Autarchy of the Private Cave

Tiny bits of bioinformatics, [web-]programming etc

    Which Hosting Control Panel to use for a Debian server?

    27th September 2008

    To cut the long story short: for the final evaluation, I had this line of control panels:

    SysCP: looks good to me (though demo isn’t functional), has customer billing module. Unsure as to where it is used, but most probably sponsors are also the users of SysCP. Majority of support forums are in German.

    DTC: has no demo, only some screenshots. Has a set of packages for Debian lenny (which is a huge plus for maintenance and future upgrades). DTC is being developed by GPLHost, and is also used by GPLHost – so this is a live (used) distribution. Seems quite feature-rich.

    Virtualmin claims to be the “world’s most powerful and flexible web server control panel”. Virtualmin offers 4 means to control it: Web, mobile device, command line, and remote API. There are both screenshots and demo. Has both GPL and Professional versions. GPL version has a number of limitations, comparing to Pro version. From what I’ve read about Webmin (all three – Virtualmin, Webmin, Usermin – are just different “layers” of server control), it is a framework with a number of “interface scripts”, which allow to control various services. As such, it is easily extendible, but is not monolithic – in the sense of module inter-dependencies and action triggers.

    RavenCore was a promising CP.

    GNUPanel is a year-old control panel, but has a news item on the front page (dated August, 17) promising new, completely rewritten release somewhere in October. By the feature list, looks promising. However, I need the panel right now, and even in October, that will be quite a rough release, not really used/tested anywhere, so not a good option as well. But GNUPanel is a panel to check in half a year for progress.

    As the final choice, I had ISPConfig (which seems to be the best by people’s comments), and which is also quite widely used, and is easy to install onto Debian (at least the Perfect setup: Debian Etch says so), and DTC. I discarded Virtualmin (for the poor functionality of the GPLed version), RavenCore (for the lack of current descriptions and non-functioning demo), GNUPanel (which just isn’t ready yet), and SysCP (because ISPConfig seems better ;) ).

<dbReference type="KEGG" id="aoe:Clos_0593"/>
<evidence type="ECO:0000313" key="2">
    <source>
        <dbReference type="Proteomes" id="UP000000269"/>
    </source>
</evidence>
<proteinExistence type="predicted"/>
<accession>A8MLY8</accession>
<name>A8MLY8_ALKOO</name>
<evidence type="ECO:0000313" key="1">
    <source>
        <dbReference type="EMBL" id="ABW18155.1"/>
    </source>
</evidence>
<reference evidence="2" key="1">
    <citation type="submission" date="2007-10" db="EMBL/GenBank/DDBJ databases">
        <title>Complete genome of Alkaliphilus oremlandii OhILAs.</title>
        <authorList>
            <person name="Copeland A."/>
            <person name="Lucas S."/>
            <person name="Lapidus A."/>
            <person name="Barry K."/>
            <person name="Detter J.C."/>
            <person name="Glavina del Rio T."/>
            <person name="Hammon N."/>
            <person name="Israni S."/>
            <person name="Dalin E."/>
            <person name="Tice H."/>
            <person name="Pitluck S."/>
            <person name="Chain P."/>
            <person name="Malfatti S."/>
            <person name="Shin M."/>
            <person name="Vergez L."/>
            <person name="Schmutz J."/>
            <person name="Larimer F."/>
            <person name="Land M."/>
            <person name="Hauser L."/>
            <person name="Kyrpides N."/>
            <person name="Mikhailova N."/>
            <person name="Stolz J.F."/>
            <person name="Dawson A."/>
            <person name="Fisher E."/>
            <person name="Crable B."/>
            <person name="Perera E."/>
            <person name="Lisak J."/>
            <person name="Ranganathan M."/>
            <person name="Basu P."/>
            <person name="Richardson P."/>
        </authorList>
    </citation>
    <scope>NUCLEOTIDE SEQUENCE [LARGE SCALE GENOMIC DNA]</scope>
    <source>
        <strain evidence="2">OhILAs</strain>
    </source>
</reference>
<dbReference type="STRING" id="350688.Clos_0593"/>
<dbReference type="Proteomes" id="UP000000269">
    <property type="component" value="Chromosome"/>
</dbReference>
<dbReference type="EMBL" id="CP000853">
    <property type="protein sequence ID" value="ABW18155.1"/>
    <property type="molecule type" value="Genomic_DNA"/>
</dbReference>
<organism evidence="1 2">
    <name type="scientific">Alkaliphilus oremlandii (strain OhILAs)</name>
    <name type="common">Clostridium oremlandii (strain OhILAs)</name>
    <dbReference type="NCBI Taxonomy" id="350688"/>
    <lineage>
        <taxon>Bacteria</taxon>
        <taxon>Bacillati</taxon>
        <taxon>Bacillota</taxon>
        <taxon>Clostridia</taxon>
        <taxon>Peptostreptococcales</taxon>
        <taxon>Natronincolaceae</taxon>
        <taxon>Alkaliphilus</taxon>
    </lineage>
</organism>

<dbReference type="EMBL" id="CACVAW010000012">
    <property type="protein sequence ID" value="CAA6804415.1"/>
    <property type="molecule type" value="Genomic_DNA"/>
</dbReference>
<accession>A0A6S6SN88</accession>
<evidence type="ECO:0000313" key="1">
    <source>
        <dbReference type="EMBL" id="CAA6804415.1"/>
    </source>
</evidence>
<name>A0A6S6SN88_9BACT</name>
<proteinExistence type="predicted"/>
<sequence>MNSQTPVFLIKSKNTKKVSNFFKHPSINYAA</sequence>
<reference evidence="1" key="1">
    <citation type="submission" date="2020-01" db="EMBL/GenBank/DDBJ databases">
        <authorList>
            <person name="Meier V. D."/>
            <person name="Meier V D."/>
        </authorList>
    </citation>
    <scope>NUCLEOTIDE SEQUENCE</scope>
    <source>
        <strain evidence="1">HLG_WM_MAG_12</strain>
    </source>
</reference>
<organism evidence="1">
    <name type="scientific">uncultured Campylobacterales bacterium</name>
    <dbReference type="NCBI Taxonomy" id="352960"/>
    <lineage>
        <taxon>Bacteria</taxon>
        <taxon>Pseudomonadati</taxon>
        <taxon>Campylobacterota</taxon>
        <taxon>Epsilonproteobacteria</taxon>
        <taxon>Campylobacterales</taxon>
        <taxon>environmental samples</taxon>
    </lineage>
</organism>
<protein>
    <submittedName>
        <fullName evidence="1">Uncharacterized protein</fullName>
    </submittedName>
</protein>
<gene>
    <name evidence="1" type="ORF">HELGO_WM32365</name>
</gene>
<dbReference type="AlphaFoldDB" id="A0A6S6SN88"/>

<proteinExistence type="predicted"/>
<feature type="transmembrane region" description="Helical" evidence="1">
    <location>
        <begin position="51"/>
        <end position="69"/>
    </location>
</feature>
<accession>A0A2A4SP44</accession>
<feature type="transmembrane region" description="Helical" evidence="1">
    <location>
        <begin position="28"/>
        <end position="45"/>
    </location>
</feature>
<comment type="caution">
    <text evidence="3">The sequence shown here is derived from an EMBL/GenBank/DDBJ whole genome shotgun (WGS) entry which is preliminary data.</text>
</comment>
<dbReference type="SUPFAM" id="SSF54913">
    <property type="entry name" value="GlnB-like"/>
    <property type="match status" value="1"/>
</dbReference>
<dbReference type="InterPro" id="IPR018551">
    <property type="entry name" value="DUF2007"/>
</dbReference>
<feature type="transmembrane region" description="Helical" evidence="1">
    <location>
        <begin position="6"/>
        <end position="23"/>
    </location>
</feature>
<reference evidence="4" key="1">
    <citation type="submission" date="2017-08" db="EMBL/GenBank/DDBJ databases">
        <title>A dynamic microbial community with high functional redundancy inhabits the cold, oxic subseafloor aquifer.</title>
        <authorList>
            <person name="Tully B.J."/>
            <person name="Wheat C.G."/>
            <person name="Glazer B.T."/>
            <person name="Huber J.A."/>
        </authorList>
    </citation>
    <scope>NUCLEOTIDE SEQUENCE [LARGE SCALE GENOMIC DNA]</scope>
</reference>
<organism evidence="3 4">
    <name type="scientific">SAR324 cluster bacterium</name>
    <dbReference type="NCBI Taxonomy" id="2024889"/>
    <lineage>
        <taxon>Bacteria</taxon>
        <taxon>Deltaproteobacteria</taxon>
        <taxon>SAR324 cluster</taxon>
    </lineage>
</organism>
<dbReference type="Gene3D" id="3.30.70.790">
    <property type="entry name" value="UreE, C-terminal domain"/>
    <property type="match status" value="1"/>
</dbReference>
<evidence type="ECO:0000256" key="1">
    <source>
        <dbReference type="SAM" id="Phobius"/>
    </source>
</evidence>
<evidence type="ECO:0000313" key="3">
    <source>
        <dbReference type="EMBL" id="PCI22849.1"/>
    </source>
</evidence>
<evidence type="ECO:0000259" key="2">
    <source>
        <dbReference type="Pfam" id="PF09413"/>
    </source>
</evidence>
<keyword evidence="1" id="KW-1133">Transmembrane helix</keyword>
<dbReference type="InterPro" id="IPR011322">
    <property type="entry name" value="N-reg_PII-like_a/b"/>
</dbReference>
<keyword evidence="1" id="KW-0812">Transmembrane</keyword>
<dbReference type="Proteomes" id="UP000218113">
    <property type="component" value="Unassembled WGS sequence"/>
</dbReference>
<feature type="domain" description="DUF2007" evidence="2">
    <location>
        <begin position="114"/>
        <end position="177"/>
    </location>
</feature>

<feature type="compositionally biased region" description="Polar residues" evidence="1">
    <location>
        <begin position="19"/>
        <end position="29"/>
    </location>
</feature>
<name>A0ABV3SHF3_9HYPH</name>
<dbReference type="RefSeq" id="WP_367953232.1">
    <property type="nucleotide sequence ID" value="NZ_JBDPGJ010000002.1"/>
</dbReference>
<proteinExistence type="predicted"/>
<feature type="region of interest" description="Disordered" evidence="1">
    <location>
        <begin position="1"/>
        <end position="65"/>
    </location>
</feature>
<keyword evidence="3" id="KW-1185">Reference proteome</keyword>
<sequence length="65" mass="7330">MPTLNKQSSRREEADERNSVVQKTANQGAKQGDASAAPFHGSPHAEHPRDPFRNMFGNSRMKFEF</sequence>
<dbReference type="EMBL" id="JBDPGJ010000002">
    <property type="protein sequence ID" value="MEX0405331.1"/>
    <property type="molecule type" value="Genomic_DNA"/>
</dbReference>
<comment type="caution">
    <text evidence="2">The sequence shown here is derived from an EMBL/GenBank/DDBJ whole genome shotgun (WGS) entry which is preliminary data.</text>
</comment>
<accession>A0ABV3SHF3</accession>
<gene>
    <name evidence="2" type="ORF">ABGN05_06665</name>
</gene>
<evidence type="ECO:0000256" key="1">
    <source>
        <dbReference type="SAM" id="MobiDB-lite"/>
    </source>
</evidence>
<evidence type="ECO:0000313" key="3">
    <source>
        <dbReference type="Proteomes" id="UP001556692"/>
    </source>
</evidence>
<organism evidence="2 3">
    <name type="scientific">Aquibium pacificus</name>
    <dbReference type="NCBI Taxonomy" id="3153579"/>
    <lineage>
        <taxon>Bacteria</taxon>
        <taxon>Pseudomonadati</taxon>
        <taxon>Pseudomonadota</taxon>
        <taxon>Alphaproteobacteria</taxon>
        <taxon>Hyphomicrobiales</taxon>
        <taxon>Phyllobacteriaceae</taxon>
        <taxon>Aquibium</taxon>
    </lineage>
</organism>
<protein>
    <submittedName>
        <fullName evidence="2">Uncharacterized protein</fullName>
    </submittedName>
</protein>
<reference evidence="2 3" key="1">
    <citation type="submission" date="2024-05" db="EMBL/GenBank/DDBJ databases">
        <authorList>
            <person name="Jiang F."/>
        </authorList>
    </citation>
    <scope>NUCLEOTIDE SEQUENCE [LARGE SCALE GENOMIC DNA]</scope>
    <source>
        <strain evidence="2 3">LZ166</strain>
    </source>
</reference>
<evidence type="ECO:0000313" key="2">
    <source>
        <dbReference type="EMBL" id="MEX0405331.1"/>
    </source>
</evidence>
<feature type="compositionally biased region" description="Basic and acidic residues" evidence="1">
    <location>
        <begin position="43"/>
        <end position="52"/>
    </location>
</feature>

As DTC has Debian packages (and will be easier to maintain/upgrade), I decided to try it first. I already have it installed (that’s easy, esp. if you first read the DTC Debian Express Setup). Later I might post my impressions from using DTC.

    Update: DTC is indeed easy and pleasant to use. I had problems allowing FTP and SSH access using MySQL authorization, but at least FTP was an easy one to fix (SSH access with MySQL authorization is still unconfigured, but that’s a low priority for me). There is a minor concern about the files and directory permissions setup, but thanks to chrooted environment that is only minor concern. Use of a single Apache installation for hosting admin and serving user sites might be a sub-optimal decision, but it works. Traffic and disk space accounting are plain superb! Server memory use for the dtc-toaster installation is troublesome, but for a powerful RAM-my server that is not a problem (I now have about 800-900MiB RAM occupied, but that includes the XCache’s cache, quite big MySQL cache, and loads of Apache and PHP modules).

    But I’m still willing to try other control panels. As I expected, GNUPanel hasn’t released anything yet; Ravencore‘s online demo is still unfunctional; ISPConfig has recently released RC (and their demo is working as it should and as it used to); SysCP is also up and running fast. If my little hosting service starts pouring in some cash, then I’ll try SysCP on my second server – to compare it with DTC, and choose one of them for further support/extension/localization.

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    Posted in *nix, Notepad, Software, Web | 17 Comments »

    AN Hosting affiliate program

    31st March 2008